This article was written by Guest Reviewer Stuart Reid, who attended the premiere of "Resident Evil: Extinction" Thursday at Planet Hollywood in Las Vegas.
If you are thinking you'll probably pass on "Resident Evil: Extinction" because zombie movies aren't your thing, you may be missing out on a movie you'd actually enjoy. In large part, this film has more in common with '80s-style action blockbusters (think "Mad Max") than it does with traditional zombie fare. Instead of the usual zombie setup of an intrepid band of survivors skulking about darkened graveyards and churches, most of "Extinction" takes places in harsh desert daylight. As in the Mad Max franchise, survival is more about keeping a heavily armed caravan supplied with vital necessities and rolling down the highway than it is about blasting away at a lurching army of zombies. The change in tone is apparent throughout the film, which includes set pieces including a trip down the post-apocalyptic version of the Las Vegas strip and a not-entirely successful homage to "The Birds."
For those of you who missed the first two films, the backstory is that a genetically engineered virus is released a la Captain Trips from "The Stand," resulting in death, destruction, general mayhem and the creation of the zombie nation. In the "Resident Evil" universe, the zombie plague is not limited to humans, and pretty soon zombie dogs, zombie birds and various other ill effects begin sweeping out from the underground research lab where the virus was stored. By "Resident Evil: Extinction," the T-Virus has affected not only humans and other animals, but also vegetation, resulting in a barren, Al-Gore-told-you-so type of environment in which most of the planet looks like the drive between Los Angeles and Las Vegas. Grim indeed. The heroine in these films is played by Milla Jovovich, herself a cloned experiment that may or may not have succeded in bucking its programming. Her character, Alice, has a lot in common with both Sigourney Weaver's iconic Ripley from "Alien" and Arnold Schwartzenneger's "Terminator," albeit much nicer to look at in a dress. In the first two films, Alice's icy demeanor and the nonstop parade of zombies left fairly little room for character development. In the new film, however, while decidedly not human, Alice is far more humanized and gets a number of opportunities for deeper connection with the other characters. Jojovich makes the most of these opportunities, which makes for one of the strongest elements of the film.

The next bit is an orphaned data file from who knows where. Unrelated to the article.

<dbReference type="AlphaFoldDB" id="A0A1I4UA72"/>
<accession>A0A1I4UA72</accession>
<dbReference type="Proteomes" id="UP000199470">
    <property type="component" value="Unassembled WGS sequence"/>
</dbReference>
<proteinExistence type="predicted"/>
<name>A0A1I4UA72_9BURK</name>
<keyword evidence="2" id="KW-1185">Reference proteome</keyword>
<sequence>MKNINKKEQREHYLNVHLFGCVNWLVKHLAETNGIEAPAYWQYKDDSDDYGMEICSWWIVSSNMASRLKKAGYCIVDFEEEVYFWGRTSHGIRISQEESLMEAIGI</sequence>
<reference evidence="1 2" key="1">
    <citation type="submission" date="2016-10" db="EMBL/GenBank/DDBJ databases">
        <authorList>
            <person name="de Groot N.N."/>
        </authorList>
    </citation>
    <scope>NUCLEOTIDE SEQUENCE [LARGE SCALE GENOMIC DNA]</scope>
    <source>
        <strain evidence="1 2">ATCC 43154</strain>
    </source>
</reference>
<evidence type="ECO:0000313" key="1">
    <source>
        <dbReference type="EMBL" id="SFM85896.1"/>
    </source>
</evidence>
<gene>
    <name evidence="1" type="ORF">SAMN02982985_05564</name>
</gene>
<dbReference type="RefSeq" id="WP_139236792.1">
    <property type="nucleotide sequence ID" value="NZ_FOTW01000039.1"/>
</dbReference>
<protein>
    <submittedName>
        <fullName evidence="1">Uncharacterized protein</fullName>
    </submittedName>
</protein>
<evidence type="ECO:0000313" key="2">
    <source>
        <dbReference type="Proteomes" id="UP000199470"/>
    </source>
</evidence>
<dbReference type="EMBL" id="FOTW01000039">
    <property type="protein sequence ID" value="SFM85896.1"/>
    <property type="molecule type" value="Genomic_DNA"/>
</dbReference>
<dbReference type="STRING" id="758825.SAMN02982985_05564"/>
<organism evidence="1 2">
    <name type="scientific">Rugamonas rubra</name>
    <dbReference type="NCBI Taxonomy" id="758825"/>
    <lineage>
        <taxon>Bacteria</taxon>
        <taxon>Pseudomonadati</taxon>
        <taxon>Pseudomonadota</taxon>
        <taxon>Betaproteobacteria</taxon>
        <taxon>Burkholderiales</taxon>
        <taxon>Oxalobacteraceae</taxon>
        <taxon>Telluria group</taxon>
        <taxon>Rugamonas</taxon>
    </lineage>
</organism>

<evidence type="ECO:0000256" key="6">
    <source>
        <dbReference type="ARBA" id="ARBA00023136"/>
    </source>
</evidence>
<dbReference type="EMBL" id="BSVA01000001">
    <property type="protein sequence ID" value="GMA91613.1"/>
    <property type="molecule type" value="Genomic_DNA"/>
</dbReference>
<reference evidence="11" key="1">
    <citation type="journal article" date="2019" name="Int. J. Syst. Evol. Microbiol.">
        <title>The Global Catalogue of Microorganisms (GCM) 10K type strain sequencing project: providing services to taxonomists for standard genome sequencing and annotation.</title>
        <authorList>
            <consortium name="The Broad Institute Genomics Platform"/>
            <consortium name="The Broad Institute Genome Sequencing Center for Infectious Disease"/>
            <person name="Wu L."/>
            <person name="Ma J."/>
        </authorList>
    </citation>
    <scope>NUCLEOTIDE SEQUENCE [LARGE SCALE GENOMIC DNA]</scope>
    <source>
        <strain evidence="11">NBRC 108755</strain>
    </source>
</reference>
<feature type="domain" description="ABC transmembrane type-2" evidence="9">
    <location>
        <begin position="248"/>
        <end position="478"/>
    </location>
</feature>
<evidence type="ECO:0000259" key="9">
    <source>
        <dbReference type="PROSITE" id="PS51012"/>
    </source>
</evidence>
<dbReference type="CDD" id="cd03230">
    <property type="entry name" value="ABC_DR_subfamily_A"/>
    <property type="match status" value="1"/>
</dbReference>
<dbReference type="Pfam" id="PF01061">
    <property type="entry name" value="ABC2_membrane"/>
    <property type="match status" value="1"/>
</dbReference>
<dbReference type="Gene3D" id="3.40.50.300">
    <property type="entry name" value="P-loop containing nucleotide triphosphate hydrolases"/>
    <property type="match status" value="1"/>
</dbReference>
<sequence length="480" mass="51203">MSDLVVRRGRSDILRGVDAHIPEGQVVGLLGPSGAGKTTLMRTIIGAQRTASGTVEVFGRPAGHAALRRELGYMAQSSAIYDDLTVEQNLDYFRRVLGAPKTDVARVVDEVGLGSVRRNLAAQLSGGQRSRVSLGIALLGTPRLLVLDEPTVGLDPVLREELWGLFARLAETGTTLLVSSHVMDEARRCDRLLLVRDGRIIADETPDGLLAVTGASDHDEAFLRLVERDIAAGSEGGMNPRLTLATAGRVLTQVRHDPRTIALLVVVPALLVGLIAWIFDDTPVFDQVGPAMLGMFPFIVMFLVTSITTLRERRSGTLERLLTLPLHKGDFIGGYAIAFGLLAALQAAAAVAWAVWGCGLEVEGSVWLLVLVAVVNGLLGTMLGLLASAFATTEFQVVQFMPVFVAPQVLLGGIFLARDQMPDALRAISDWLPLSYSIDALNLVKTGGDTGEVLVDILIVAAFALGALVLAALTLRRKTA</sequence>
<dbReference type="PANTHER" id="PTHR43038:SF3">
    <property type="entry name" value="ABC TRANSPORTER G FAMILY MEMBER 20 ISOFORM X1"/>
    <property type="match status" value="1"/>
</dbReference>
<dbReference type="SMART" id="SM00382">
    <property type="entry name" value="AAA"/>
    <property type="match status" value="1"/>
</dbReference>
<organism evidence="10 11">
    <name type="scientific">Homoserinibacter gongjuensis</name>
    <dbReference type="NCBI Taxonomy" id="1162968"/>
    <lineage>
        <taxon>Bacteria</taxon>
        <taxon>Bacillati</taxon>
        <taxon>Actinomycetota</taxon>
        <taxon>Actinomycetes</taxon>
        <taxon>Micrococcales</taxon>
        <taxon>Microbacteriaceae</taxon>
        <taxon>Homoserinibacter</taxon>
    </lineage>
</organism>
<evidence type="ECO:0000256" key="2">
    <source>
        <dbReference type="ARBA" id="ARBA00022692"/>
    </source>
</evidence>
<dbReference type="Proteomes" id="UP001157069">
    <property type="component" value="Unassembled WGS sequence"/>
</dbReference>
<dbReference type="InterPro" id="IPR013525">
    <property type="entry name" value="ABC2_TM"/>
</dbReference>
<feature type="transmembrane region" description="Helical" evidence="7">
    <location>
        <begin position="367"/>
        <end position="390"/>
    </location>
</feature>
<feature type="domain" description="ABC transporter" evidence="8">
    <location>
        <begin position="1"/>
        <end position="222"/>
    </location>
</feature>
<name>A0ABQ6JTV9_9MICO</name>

Alice's companions in the film include Claire Redfeld, who is played pretty much by-the-book by Ali Larter (best known for her role on "Heroes") as well as fellow Raccoon City survior Carlos Olivera (played by Oded Fehr) and newcomer Betty, played by hip-hop starlet Ashanti. Frankly, the film is so heavily centered on Alice's story arc that the remainder of the cast isn't given much opportunity to do much more than run, drive and shoot. Nevertheless, Oded Fehr is convincing as Carlos and his relationship with Alice is one of the film's emotional underpinnings.
The first "Resident Evil" was very much reliant on its video game backstory, which resulted in a rather confusing, although ultimately pretty stylish zombie flick. The second "Resident Evil" was, to be blunt, a bad movie featuring silly Euro-corporate villians resolutely chewing the scenery as the zombies marched about the city. You pretty much had to like zombie movies (a lot) in order to like it. "Resident Evil: Extinction" is a different animal althogether--a comparatively epic post-apocalyptic action adventure featuring one truly memorable character and several well-done set pieces.
If you want to nitpick, there's plenty to nitpick about: there isn't nearly enough for Ashanti to do, the reasonably important Jill Valentine character from the second film is dropped without so much as an explanation and the Las Vegas portion of the film is too much setup for too little payoff. Nevertheless, I really enjoyed "Resident Evil: Extinction." It reminded me of a time when big-budget franchise films were actually worth looking forward to ("Terminator," "Mad Max," "Aliens" and so forth). Whether this really is the end of the line for the "Resident Evil" series is probably dependent more on the box office than anything else, but if it is, the series has gone out with a bang. Personally, I hope that enough people check out this film to coax Milla Jovovich and her asymmetrical red dress back out of retirement one more time.
"Resident Evil: Extinction" is now playing in theaters across the nation.